Life with Big KTM & Du­cati Su­per­sport S

500 MILES Af­ter just 500 miles, Michael’s says the Su­per Ad­ven­ture S is light years ahead of any­thing he’s rid­den be­fore

Motorcycle News (UK) - - This Week -

Just 550 miles in to life with KTM’S flag­ship 1290 Su­per Ad­ven­ture S, and it’s fair to say I’m more than a lit­tle im­pressed. Hav­ing worked at MCN for over 13 years I’ve been in the priv­i­leged po­si­tion of riding and eval­u­at­ing a wide range of the very lat­est bikes, but for me this KTM rep­re­sents the next gen­er­a­tion.

My last two long-term test bikes have been the Kawasaki Ver­sys 1000 and the Honda Africa Twin, both ex­cel­lent mo­tor­bikes. The Ver­sys was ex­tremely com­pe­tent in ev­ery­thing it did, while the Africa Twin was a good­look­ing ad­ven­ture bike with gen­uine abil­ity off-road. But while they were both very good they are bikes moulded out of years of evo­lu­tion, not revo­lu­tion. The new KTM 1290 is dif­fer­ent.

From the key­less ig­ni­tion, ipad-like dash, and two-way quick­shifter to the plethora of elec­tron­i­cally ad­justable riding set­tings, semi-ac­tive sus­pen­sion, cruise con­trol and lean-an­gle-sen­si­tive cor­ner­ing head­lights – it feels like the fu­ture has ar­rived.

It may sound like a lit­tle thing, but the key­less ig­ni­tion in­creases the sense of bond with the bike. With the key fob tucked away safely in your jacket pocket you can just walk up to the bike and with a press of a but­ton the steer­ing lock is re­leased and the ig­ni­tion is on. A by­stander might think that the bike has no se­cu­rity and that any­one can jump on it, but in re­al­ity it all comes down to the per­son who’s hold­ing the magic transpon­der key.

The 6.5in flatscreen, an­glead­justable dash is a work of art. KTM were ob­vi­ously keen to progress their old-school clunky screens and GPS sys­tems and they’ve done a fine job. The full-colour dash is a plea­sure to view and work. It of­fers an ex­ten­sive range of in­for­ma­tion all ac­ces­si­ble by a well thought out and log­i­cal nav­i­ga­tional sys­tem.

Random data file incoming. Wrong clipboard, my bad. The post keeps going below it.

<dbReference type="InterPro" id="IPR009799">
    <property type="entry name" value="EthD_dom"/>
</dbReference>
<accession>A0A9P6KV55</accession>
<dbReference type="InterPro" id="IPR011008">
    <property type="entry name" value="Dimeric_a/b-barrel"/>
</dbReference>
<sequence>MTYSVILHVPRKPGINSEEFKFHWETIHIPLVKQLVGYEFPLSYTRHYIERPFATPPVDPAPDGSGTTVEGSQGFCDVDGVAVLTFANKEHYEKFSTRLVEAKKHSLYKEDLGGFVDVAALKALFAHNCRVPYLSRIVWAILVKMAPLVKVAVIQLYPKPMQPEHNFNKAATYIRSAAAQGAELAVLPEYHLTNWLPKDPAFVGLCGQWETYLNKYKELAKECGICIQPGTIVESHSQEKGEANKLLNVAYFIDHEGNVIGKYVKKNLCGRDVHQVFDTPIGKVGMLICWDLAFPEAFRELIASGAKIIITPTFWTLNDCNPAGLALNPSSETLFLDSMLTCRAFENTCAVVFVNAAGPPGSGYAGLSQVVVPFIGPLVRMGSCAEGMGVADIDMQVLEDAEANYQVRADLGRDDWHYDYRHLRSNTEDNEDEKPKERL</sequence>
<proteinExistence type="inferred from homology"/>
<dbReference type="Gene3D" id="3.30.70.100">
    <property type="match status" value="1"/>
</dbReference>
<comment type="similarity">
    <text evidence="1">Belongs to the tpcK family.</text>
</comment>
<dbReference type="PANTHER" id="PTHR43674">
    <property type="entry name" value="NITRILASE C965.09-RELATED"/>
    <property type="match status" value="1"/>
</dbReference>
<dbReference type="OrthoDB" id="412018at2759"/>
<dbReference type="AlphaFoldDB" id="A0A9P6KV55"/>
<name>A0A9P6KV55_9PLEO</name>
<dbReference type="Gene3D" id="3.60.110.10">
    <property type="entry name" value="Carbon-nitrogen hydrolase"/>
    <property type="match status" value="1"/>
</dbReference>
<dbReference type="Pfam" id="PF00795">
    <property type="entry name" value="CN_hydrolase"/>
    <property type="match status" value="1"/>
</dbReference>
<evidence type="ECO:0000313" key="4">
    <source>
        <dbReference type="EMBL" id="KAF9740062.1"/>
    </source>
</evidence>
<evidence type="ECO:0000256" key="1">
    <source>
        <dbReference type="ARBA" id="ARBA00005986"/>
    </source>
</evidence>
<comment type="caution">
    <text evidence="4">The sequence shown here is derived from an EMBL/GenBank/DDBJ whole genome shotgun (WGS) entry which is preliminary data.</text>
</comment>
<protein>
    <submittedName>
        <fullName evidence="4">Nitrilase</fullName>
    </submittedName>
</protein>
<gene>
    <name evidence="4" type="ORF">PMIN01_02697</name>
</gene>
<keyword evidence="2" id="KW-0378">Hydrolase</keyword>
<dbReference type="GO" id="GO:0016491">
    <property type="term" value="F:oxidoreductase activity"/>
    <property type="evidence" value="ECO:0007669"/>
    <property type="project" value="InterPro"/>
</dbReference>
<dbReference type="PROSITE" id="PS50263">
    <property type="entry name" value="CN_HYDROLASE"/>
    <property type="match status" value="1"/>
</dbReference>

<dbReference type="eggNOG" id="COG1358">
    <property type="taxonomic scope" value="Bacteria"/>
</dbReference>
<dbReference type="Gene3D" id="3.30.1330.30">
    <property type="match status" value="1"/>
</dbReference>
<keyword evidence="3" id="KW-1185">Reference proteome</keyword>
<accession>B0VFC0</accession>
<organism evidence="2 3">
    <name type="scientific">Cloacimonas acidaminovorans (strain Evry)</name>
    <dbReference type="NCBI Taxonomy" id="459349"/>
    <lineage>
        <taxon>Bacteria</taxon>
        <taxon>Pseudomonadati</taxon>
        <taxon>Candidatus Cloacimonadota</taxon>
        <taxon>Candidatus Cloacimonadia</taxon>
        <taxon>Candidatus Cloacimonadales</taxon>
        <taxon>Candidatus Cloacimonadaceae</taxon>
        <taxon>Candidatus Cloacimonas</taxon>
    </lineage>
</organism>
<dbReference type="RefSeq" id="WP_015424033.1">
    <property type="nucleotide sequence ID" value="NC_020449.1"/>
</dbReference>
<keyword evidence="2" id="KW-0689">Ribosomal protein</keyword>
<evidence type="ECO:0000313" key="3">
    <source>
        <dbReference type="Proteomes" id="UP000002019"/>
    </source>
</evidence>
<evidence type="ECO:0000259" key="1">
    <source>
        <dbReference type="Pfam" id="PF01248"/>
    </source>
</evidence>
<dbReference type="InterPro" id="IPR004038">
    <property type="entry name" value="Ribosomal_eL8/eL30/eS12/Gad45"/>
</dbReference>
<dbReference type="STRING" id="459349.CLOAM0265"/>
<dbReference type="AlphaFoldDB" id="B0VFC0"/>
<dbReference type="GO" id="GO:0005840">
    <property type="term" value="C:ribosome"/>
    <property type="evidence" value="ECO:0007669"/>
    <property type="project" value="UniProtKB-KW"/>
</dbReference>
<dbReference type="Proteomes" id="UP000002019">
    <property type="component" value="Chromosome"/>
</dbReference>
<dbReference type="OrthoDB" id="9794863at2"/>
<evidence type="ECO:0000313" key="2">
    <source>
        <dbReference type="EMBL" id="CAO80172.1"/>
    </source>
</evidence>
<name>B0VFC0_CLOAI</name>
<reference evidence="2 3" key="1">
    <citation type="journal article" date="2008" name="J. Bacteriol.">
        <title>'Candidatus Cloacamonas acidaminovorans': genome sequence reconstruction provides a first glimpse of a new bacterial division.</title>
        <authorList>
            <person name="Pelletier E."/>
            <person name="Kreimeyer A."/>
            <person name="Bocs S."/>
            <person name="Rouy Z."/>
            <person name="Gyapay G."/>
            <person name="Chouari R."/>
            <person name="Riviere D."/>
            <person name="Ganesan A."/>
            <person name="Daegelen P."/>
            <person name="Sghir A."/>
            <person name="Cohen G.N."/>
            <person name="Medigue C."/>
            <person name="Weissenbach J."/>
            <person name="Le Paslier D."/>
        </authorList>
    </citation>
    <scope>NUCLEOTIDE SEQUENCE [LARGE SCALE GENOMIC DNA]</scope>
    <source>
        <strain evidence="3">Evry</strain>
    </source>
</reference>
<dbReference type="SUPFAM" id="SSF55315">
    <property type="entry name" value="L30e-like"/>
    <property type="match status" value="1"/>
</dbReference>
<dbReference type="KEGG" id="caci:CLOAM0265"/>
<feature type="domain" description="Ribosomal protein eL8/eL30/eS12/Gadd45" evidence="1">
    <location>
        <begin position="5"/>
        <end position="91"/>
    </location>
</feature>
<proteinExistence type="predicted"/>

Elec­tron­i­cally ad­justable and semi­ac­tive sus­pen­sion has been around for a while and KTM’S four op­tions make sense – Sport, Street, Com­fort and Off Road – and are so easy to ad­just on the move I find my­self dialling the sus­pen­sion in for dif­fer­ent parts of my jour­ney to work. Sport for the few twisties as I leave my house, Com­fort for the long stretches of A1, and Street for ev­ery­thing else. So far I’ve been un­able to find a use for the Off-road set­ting on my 65-mile com­mute, but I’m work­ing on it!

The same op­tions are avail­able for the en­gine per­for­mance and trac­tion con­trol, mean­ing that the feel, per­for­mance and fun fac­tor can be tai­lored on the move.

And while it’s easy to get dis­tracted by all the bling, don’t think for one minute that any of this is ac­tu­ally the best bit of the bike. That honour be­longs to the 1301cc 160bhp V-twin.

Boast­ing a claimed 103ftlb of torque, it’s a monster, ca­pa­ble of ef­fort­less speed and grin-in­duc­ing ac­cel­er­a­tion in prac­ti­cally any gear.

It’s de­bat­able whether an ad­ven­ture bike, ca­pa­ble of also per­form­ing off-road, truly needs 160bhp. But my take on it is that the throt­tle works both ways and in today’s ever-more­sani­tised world there is noth­ing wrong with a bit of ex­cess.

Wel­come to the or­ange new or­der Con­tro­ver­sial look but the lean an­gle-ac­ti­vated cor­ner­ing head­light is a real per­former

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